Society

A face mask is attached to the sculpture at the Carlo Alberto Square, in Turin, Italy. (Massimo Pinca/REUTERS)

Does China owe the world an apology?

It may not be said, but some people feel that China owes the world an apology for being the source of the Covid-19 epidemic. How valid is this claim? Zaobao’s associate editor Han Yong Hong examines both sides of the debate.
Volunteers transporting daily necessities and medical supplies to places in need.

[Photo story] Everyday heroes: Selfless acts in the face of adversity

A man queuing and buying medicines for residents, chefs preparing signature dishes, a volunteer turned patient... ThinkChina takes a look at the ordinary lives in China and the heartwarming acts of kindness from everyday heroes.
A girl (C) greets a foreigner living in Beijing at Jingshan Park. The Chinese government published draft regulations on permanent residence for foreigners in China, to seek public views. (Nicolas Asfouri/AFP)

Looser regulations for permanent residence in China? Chinese aren't convinced

With proposed loosening of regulations on permanent residence for foreigners in China, netizens are worried that it might be easier for illegal immigrants to become legal immigrants, or for low-calibre foreigners to stay put. Zaobao correspondent Yu Zeyuan presents the arguments.
Schools in Lincang city, Yunnan province made it mandatory for all staff and students to drink “大锅药” before they could enter schools. (Weibo)

‘Big pot medicine’ and ‘divine doctors’ a recipe for disaster

Despite an uptick in China’s Covid-19 recovery efforts, people are still taking turns playing doctor. This speaks to the societal issue of opportunists preying on superstitions for their own ends, with no regard for the consequences, says Edwin Ong, Lianhe Zaobao’s Chongqing correspondent.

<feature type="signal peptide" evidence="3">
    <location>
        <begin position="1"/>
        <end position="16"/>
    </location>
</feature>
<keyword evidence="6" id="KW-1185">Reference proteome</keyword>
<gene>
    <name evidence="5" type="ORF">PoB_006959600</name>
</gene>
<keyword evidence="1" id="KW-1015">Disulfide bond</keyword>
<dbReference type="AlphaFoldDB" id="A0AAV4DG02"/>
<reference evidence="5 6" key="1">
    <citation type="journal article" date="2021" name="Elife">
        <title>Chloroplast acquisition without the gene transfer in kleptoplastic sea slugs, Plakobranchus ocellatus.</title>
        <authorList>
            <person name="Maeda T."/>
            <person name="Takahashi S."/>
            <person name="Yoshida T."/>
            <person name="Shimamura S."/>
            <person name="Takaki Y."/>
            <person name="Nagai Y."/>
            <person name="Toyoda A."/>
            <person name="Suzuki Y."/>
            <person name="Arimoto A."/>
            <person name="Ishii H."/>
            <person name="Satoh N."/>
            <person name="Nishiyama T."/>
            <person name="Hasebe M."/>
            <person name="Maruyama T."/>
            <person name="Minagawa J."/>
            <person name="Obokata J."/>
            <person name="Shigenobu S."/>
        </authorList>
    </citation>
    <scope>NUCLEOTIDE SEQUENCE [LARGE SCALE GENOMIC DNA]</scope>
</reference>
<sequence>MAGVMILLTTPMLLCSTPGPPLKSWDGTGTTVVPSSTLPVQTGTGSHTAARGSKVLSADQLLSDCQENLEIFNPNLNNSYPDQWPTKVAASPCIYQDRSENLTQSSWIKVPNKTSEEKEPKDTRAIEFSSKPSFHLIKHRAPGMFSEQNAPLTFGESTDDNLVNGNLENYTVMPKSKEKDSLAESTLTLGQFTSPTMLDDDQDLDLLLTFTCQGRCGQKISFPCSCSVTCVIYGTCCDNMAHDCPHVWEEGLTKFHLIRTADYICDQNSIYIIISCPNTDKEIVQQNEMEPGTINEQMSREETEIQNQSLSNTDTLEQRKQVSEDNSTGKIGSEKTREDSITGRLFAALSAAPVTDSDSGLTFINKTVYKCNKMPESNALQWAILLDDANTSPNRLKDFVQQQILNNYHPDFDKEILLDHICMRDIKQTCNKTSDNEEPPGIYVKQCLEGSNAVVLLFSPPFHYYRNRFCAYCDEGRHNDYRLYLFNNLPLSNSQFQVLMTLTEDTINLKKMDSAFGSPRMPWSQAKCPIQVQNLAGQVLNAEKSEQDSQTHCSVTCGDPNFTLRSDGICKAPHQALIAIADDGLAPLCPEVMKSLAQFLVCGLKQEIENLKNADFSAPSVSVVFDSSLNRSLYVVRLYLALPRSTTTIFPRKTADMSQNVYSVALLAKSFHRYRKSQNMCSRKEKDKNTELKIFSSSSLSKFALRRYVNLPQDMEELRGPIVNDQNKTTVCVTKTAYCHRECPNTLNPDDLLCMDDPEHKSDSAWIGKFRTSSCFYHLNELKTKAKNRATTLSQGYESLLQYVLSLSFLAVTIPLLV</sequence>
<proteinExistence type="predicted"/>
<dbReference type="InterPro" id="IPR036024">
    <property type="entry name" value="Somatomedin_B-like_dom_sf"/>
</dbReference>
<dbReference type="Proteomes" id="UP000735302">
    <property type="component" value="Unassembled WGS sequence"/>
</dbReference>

A Battle Against Epidemic: China Combating Covid-19 in 2020, China Intercontinental Press, People's Publishing House. (Internet)

Government-endorsed ‘epidemic textbook’ taken off the shelves: A celebration too soon?

Amid rising negative feedback, the plug was pulled from launching a government-endorsed publication on China’s experience battling Covid-19. Rightly so, says Beijing correspondent Yang Danxu, as now is not the time to celebrate success when the battle to overcome the epidemic has not been won.
Students in a Chinese language class in Indonesia.

Is Chinese language alive or dying in Indonesia?

In 1966, Indonesia banned the use of the Chinese language. The ban lasted 32 years, and led to up to two generations of Chinese Indonesians becoming completely assimilated. However, when the ban was lifted in 1998, there was an immediate rush to learn the Chinese language. But is that enthusiasm still there? Zaobao reporter Sim Tze Wei visits schools in Indonesia to find out more about the changes in Indonesia’s Chinese language education over the past 20 years.
In this picture taken on 29 February 2020, people wearing face masks as a precautionary measure against the spread of the Covid-19 coronavirus walk past residential buildings in Hong Kong. (Dale De La Rey/AFP)

Hong Kong and Covid-19: Resilience amid adversity

Norman Yik finds a silver lining in the Covid-19 chaos coursing through Hong Kong. A group of self-reliant individuals are showing that the fighting spirit that Hong Kong is known for is alive and well. And Tai Hing Shing charts the beginning of a busy week as Hong Kong civil servants return to office.
Medical staff treating a critical patient infected by the Covid-19 coronavirus at the Red Cross hospital in Wuhan. (AFP)

China's public healthcare system needs a revamp

The investment is low, the focus is flawed, the mindset needs changing... For Chinese economics professor Zhang Rui, it is evident that China's public healthcare system is not robust enough. He says that long-term public health capacity building, particularly in disease prevention and emergency preparedness, should be at the top of the Chinese agenda.
Grilled snakes at a street market in China. (iStock)

Love for wild game: The history and the controversies

The Chinese people's love for consuming game meat goes back a long way, and is deeply rooted in history and culture. But doing so comes with risks, not least the risk of being infected by parasites, viruses, and bacteria. ThinkChina takes a look at how and why the Chinese eat various wild animals, as well as various other cultures that also have a penchant for game meat.